After a six month trial period of the new system, it has been installed in all stores. The sales staff at Byggmax are equipped with handheld computers and mobile printers from Zebra Technologies. The handheld computers always have an up-to-date item register and communicate wirelessly both with the checkout environment and with the mobile printers. The sales order is printed out for the customer within one or two seconds of the goods being keyed in. There is a bar code on the slip referring to the customer (usually the registration number of the car). The checkout staff only need to scan the bar code in order to take payment for the goods, which the customer has loaded into the car. If a customer leaves the premises without having paid, the registration number can be used to contact the customer.

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Pricing Accuracy Through Wireless Portable Printing

Posted November 11, 2009

Zebra Mobile PrintersChallenge
One of America’s largest retailers faces a daily challenge of maintaining accurate pricing of all merchandise across its entire chain of stores.

Further complicating the task is that the prices of more than 1000 products change every week, and up to five percent of the company’s inventory changes in any given month. As recently as the early 1990s, these changes were sent via fax or e-mail and were printed out by store managers at each location. A night shift was required to print out appropriate shelf labels, canvass the store to put these labels on corresponding shelves, and manually update pricing information in the store’s main computer for the check-out terminals. For the average store, these tasks required 20 employees to work six hours after the store closed.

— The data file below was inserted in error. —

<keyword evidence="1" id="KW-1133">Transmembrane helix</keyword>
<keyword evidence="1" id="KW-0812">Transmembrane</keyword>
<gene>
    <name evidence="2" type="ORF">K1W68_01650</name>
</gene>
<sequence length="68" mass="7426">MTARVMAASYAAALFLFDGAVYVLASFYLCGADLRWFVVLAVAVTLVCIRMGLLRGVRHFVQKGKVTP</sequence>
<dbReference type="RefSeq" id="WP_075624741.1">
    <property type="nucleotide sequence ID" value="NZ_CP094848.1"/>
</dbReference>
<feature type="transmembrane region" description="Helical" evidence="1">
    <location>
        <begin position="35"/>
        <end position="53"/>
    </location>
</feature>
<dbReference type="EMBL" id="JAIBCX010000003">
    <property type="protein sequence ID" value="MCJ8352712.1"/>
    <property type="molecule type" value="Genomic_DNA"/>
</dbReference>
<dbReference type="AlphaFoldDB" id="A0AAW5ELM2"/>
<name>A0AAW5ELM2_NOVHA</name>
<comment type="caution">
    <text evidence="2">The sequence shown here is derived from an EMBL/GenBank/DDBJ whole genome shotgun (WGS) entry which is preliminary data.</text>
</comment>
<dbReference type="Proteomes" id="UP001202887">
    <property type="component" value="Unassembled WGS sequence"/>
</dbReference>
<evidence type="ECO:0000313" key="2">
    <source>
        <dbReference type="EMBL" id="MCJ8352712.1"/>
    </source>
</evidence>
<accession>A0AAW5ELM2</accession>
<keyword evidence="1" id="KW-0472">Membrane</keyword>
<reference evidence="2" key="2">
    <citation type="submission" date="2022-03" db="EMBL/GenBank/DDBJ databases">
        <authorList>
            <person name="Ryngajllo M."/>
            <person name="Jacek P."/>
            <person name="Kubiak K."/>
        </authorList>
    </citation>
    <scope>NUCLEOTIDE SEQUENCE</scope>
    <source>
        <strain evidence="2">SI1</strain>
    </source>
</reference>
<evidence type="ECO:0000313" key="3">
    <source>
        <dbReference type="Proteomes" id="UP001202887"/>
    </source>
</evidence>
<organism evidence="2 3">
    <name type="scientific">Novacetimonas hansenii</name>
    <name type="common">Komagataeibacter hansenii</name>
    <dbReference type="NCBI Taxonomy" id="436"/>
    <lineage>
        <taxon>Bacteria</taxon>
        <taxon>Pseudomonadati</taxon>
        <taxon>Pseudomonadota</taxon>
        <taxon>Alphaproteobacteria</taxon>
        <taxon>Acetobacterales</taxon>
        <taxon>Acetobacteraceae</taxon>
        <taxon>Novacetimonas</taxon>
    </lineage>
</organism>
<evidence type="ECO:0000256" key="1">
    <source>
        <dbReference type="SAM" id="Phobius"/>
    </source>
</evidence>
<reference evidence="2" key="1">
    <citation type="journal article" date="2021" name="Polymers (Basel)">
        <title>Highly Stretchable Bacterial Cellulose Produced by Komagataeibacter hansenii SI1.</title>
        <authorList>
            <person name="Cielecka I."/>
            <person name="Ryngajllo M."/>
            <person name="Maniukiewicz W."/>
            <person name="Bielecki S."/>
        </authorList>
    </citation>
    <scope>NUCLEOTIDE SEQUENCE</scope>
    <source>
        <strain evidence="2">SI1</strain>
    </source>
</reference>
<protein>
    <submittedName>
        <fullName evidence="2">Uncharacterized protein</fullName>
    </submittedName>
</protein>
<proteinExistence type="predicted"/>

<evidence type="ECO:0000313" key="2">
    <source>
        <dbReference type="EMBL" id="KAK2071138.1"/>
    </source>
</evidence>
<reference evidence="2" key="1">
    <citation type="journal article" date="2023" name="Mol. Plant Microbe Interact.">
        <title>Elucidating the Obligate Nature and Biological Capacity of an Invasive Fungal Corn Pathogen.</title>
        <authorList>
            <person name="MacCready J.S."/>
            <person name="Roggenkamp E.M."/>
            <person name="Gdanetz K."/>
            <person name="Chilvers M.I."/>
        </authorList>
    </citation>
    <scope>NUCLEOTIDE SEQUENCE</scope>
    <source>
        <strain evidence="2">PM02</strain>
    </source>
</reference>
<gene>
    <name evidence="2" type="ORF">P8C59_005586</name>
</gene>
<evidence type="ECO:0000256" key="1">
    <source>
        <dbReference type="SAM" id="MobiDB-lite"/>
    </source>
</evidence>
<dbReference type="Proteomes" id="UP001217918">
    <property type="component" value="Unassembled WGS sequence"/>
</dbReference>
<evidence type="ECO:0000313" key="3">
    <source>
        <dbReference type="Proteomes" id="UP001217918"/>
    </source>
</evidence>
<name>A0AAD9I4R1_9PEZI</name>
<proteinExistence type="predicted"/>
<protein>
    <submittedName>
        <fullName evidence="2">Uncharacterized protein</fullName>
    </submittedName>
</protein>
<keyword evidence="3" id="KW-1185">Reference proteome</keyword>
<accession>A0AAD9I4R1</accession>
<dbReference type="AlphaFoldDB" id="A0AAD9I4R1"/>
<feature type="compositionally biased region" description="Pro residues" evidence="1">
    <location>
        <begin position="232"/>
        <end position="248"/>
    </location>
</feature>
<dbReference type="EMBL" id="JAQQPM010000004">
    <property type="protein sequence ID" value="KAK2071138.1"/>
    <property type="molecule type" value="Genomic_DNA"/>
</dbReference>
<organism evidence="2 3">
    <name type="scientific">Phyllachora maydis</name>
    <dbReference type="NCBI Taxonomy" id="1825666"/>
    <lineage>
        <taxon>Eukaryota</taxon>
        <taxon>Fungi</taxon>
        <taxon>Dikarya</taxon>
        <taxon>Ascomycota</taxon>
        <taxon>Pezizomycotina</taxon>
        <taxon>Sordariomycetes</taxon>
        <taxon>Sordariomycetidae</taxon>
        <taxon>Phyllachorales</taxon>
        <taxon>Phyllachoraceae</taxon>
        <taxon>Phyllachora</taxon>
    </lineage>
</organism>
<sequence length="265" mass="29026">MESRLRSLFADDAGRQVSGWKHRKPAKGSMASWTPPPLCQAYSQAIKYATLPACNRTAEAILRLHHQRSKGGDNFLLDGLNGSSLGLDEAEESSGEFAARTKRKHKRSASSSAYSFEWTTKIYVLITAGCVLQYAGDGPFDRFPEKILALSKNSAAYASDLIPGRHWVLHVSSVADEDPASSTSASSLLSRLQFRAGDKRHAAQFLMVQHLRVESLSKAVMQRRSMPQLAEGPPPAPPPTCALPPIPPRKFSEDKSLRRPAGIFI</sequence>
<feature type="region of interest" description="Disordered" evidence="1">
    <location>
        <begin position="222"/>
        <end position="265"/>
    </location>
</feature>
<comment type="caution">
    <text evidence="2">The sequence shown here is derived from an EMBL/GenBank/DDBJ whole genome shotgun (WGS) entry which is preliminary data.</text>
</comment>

“Every week we’d forfeit nearly 20 percent of our profits from each promotion through the cost of setting up for the sale,” recalled the chain’s operations manager. “Even after spending all of this time and money, human error was nearly out of control. The price of merchandise on the shelf frequently didn’t match the price at checkout. Our customers were frustrated, which was compromising customer loyalty and company reputation.”

Solution
To correct these problems, the retail chain adopted a corporate-wide pricing network with frame-relay host-to-store communication; a wireless, 2.4 GHz frequency-hopping LAN in every store, and network addressable Zebra® portable mobile printers to move the operation onto the floor.

Today, the company uses a team of price checkers to update prices and ensure that shelf labels match checkout counter prices. Each price checker is armed with a small handheld terminal capable of scanning existing shelf labels and a Zebra portable mobile printer that wirelessly connects both devices to the store’s network.